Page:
We suggest the following protocol when taking your puppy home to ensure a smooth and healthy transition into their new home.
Stress, lack of sleep, new people, etc. can compromise your pup’s immune system and, unfortunately, puppy parasites can flourish. Being proactive about this can save your pup’s life.
While ALL puppies are treated on a deworming schedule, pups can leave us “clean” only to be home for a week or two and have a parasite. Please know that ALL dogs/puppies have parasites. When you deworm and/or medicate, you can kill all live/active parasites.
However, parasites and protozoa have a plan for survival in place. They lay dormant eggs in the tissues of the host. The ONLY way these eggs can be “activated” is through stress, a compromised immune system, pregnancy (hence the puppy has parasites – they are passed from mama to baby) and sickness/disease. Our job is to treat live parasites and then keep pups healthy and happy to ensure their body is not a place where dormant eggs can be activated.
Unfortunately a puppy is a preferred host. They are 80% water upon birth, grow at an incredibly fast rate and naturally have a compromised immune system. We highly recommend following your veterinarian’s recommendations on a deworming schedule.
After a lot of thought and experience, we recommend you try the following protocol to minimize the activation of dormant parasites:
- Keep the house completely calm and stress-free for three days to a week. No new visitors, limited commotion and minimal handling, will help a lot. Treat them like a newborn baby coming home. When you come home or have visitors stop by, please keep all shoes at the door. Parvo can be brought inside on the bottom of shoes, and that’s a nasty illness for little pups.
- Do not wake up a sleeping pup. Puppies can sleep an incredible amount of time, so don’t worry if it seems like a lot the first few weeks. As long as your pup wakes up with energy, eats well, drinks well and goes potty, things are all good. As they get older they will start sleeping less and playing more.
- Mushy poop is common with stress and is not unusual after the ride home and during their first few days in their new home and environment. You can add a large spoonful of canned pumpkin (not pumpkin pie filling, which can have other ingredients) for the first five days to help firm it back up. If their poop is consistently mushy you can switch them to boiled hamburger or chicken and white rice. Be careful to make sure there are no added seasonings and it is very bland. A nice bland diet is imperative during a tough transition.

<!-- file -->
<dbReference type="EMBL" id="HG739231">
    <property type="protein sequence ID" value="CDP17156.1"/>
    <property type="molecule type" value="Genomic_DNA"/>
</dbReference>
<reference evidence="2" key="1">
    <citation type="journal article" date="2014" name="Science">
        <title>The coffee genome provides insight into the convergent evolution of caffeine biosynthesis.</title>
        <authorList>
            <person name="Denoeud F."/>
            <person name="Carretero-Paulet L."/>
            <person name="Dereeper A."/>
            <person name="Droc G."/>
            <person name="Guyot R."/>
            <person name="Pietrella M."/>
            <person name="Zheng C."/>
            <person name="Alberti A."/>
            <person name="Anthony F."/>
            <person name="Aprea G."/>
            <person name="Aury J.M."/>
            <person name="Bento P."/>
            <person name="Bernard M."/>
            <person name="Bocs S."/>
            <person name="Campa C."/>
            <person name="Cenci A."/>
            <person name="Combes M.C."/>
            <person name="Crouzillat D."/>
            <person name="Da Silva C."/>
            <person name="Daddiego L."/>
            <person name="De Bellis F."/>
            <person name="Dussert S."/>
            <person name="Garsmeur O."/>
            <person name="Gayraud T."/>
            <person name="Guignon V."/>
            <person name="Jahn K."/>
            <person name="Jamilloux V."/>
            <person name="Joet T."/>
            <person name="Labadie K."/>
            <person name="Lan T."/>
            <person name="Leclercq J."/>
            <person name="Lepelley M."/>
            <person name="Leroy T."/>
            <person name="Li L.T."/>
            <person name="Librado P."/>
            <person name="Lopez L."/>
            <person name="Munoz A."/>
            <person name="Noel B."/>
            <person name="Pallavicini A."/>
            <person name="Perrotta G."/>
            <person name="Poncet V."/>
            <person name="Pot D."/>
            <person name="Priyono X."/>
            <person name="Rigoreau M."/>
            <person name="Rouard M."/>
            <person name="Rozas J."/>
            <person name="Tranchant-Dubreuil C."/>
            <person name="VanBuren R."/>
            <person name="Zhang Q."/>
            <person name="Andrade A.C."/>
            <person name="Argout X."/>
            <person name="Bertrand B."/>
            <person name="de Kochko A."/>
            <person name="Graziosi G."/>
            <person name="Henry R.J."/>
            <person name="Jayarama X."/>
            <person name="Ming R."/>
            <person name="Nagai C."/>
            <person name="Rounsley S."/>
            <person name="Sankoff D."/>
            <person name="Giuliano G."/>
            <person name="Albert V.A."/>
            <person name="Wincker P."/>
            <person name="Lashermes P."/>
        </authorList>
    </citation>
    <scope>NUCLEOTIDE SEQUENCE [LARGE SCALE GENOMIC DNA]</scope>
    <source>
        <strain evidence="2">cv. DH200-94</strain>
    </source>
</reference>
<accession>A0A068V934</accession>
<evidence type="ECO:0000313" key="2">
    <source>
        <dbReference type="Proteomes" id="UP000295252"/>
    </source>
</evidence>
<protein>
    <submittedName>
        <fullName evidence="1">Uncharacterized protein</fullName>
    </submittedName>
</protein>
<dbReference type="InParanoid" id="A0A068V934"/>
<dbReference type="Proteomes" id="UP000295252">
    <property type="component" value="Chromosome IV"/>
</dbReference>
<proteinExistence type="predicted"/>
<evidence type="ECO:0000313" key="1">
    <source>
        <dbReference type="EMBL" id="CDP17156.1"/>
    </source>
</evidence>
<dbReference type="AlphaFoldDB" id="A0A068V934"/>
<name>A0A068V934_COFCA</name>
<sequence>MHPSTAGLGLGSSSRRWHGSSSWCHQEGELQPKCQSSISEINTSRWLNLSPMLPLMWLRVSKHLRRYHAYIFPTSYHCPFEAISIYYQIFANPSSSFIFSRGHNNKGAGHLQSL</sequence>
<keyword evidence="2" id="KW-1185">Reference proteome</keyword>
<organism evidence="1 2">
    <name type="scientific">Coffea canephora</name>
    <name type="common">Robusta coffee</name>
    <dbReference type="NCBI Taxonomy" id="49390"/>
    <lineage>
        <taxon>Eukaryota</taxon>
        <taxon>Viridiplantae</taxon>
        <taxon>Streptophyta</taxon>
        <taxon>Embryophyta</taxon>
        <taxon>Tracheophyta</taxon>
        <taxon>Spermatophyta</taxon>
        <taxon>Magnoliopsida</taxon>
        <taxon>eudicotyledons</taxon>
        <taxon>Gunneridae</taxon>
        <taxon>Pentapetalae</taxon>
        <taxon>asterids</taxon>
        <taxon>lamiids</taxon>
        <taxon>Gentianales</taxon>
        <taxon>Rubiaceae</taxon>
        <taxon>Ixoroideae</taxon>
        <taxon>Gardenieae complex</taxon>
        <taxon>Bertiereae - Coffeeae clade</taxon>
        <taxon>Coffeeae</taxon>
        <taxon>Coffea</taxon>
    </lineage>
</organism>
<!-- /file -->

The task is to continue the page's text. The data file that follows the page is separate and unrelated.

As soon as the stools start to become firm, you can start SLOWLY adding kibble back into their diet. I would give it a good 5 days before fully taking them off the chicken & rice or pumpkin, just for good measure. If they get mushy again, you’ve done it too fast, so just cut it back a little for another day. You can make large batches of boiled hamburger or chicken at a time and keep it in the fridge or even freeze it prior to the puppy coming home.
- Do not feed ANY treats (including bones) while their poop is mushy. Just the diet above until it is normal again and they are fully back on kibble. You don’t want to cause an upset tummy due to food or treats, upset tummies create a nice environment for parasites.
- I also strongly recommend adding a good probiotic to their food.
When to worry:
- Poop contains mucus or blood. If this happens, feed ONLY a bland diet with no bones or treats for 24 hours. If the condition remains, call your vet for further instructions.
- Puppy is lethargic, does not play or refuses to eat. Call your vet for further instructions.
- Puppy can’t poop and vomits. This can indicate he or she ate something and has a blockage. This is an emergency. Seek immediate veterinary care.
- Liquid poop. Be careful. A puppy can dehydrate rapidly. Keep them hydrated. If poop does not improve quickly, a visit to the vet will likely be needed.
I hope this makes the transition for your puppy easier and healthier. Thank you for ensuring their safety and well-being!